By Andrew Kunambura
In some ways, it almost seems unfair to compare a sequel to the original. It should be judged on its own merits. However, usually the only reason many are captivated by a sequel is because of the original, so it is inevitable to compare the two.
In like manner, there is an interesting political phenomenon which took place last weekend. Not the Zanu PF special congress, but its immediate aftermath.
It was the Zanu PF Youth League extraordinary congress which convened the day after the congress, whose purpose was to elect 10 people to replace those that the party had shown the exit door.
One name stood out; that of Godfrey Tsenengamu, who staged a dramatic return to the party echelons by winning an election for the influential position of the league’s national political commissar.
But away from that, there was a silent movement happening beneath, out of the public glare.
The famous seven — a grouping of belligerent Zanu PF youth leaders — made their way back into the ruling party fold.
And Tsenengamu was part of that small cast — comprising Godwin Gomwe, Vengai Musengi, Kumbulani Mpofu, Edmore Samambwa, Tamuka Nyoni and Washington Nkomo — which traversed the length and breadth of Zimbabwe in 2014, de-campaigning Zanu PF cadres that would have fallen out of favour with the powers-that-be.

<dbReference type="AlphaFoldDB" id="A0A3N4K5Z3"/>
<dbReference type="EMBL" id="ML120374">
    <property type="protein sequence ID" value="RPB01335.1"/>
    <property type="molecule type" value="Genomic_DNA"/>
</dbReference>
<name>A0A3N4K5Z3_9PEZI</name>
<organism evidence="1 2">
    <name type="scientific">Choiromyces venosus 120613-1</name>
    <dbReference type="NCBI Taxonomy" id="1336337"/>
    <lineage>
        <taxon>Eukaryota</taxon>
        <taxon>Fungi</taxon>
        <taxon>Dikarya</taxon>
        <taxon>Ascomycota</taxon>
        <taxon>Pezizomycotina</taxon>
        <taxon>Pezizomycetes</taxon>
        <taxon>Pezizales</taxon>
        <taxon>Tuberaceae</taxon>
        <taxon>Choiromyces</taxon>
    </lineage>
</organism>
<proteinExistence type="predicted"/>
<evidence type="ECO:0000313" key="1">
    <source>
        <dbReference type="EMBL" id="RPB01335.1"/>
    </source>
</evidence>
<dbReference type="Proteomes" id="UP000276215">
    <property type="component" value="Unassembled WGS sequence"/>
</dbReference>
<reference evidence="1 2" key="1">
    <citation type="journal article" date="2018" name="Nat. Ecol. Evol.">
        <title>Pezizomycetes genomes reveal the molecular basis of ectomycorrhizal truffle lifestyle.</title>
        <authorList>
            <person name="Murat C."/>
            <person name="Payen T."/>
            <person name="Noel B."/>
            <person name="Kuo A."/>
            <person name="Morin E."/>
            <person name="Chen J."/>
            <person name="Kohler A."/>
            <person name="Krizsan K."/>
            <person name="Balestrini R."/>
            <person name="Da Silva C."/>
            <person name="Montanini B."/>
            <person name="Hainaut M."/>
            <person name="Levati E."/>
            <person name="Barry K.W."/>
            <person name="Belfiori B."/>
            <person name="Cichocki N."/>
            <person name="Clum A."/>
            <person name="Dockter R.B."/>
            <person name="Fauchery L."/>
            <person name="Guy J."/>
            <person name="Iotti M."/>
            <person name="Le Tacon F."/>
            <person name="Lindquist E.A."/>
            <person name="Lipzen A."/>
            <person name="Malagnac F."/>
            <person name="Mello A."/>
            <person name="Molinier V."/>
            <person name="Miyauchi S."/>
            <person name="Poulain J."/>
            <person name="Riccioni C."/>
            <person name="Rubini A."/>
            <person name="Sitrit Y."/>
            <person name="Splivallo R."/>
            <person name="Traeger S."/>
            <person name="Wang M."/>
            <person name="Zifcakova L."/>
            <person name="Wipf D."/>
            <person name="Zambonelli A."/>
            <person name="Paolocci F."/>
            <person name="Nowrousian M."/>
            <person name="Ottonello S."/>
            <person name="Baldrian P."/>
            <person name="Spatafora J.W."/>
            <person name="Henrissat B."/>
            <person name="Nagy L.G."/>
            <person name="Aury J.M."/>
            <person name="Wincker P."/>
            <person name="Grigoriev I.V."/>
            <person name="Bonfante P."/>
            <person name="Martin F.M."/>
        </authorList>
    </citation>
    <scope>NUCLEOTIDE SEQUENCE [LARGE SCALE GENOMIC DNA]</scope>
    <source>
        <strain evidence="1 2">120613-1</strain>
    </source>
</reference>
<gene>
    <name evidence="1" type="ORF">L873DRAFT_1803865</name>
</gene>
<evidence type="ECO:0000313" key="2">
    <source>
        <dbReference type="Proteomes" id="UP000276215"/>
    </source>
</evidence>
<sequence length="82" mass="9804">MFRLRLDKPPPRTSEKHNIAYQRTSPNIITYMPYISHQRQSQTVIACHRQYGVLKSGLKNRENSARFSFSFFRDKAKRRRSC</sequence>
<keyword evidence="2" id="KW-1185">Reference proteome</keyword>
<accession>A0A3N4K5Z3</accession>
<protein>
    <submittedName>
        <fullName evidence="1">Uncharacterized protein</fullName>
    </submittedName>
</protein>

The young men were, at the time, all-conquering and swashbuckling.
Known as “the famous seven” or simply the “group of seven”, these youths were capable of making or breaking political careers — just to please their handlers.
With such referral power, they became a law unto themselves, until their cathartic fall, which did not take too long to come.
In their trail, broken hearts were left, some of which may never mend.
But the biggest casualty was former vice president Joice Mujuru, a part victim of their feral tongues.
At the time, Mujuru was fighting an enervating war against President Emmerson Mnangagwa to succeed the then president Robert Mugabe — a long, twisting question which only the army could answer with a sheer show of force last month.
When the army stormed out of the barracks and invaded the streets on November 14, in an operation code-named “Operation Restore Legacy”, the famous seven saw an opportunity to retrace their footprints back home after spending two years in the proverbial political Siberia.
Except for Tsenengamu, who obviously was the biggest winner, the rest grabbed back their positions as provincial chairpersons, which they occupied before they were chased away.
Their readmission proved one very old truth — there are no permanent friends or enemies in politics, but permanent interests.
In this case, permanent interests simply meant: You scratch my back and I scratch yours.
No sooner had they dealt with Mujuru and her allies than they found themselves at the very deep end.